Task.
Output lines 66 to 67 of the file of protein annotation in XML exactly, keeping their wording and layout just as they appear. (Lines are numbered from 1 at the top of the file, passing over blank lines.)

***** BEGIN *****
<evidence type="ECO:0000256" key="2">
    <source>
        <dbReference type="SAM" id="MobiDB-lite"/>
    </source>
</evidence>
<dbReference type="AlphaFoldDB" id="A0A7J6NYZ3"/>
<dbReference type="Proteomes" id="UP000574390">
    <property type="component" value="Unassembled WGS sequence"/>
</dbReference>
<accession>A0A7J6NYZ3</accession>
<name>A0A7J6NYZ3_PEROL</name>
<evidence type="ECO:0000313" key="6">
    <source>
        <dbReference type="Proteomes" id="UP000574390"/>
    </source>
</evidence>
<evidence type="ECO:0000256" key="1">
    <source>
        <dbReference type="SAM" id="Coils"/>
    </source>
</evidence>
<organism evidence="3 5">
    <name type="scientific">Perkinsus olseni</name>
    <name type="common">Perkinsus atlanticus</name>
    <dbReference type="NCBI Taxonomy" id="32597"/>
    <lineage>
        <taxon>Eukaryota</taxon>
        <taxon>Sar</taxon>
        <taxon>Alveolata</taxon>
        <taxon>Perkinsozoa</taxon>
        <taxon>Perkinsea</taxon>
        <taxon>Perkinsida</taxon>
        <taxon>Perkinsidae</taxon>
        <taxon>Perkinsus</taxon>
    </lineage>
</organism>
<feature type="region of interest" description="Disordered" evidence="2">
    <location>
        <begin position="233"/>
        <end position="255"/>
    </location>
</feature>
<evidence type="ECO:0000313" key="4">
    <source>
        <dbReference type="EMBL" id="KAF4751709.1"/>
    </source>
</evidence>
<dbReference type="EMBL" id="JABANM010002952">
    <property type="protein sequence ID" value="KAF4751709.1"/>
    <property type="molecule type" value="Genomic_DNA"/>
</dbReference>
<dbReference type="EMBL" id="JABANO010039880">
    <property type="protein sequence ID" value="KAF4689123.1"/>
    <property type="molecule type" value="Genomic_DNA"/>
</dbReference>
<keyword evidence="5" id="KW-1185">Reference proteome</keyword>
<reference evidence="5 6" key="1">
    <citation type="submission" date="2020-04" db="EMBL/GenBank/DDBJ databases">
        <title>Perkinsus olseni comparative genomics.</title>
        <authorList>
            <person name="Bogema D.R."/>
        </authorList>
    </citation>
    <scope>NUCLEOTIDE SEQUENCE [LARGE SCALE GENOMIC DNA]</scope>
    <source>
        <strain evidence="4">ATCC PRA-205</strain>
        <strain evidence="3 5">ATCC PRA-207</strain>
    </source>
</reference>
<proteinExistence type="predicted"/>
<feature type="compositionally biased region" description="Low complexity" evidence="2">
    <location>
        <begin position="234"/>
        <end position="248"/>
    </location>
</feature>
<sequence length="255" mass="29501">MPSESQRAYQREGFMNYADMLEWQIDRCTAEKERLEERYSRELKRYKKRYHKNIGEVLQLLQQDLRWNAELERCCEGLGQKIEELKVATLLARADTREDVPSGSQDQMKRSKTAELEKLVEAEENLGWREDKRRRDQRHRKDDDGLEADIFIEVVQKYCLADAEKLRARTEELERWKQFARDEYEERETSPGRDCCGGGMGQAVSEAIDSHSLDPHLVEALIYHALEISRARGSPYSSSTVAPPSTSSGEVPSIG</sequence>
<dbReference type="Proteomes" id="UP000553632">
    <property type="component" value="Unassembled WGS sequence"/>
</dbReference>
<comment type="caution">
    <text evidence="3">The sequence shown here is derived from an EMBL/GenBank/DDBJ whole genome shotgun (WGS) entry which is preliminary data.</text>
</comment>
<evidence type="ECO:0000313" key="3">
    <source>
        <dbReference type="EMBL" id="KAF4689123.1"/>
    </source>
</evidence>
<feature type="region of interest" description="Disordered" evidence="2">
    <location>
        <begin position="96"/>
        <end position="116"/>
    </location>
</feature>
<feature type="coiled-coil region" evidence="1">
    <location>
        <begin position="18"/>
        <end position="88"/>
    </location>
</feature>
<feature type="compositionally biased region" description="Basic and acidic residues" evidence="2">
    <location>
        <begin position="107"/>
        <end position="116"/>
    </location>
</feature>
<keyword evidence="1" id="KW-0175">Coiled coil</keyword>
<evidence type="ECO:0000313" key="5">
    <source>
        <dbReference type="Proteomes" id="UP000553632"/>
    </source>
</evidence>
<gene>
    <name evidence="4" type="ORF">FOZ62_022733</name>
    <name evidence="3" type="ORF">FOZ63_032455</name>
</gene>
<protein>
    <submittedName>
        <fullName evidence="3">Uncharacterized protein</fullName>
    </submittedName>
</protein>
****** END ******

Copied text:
        <strain evidence="4">ATCC PRA-205</strain>
        <strain evidence="3 5">ATCC PRA-207</strain>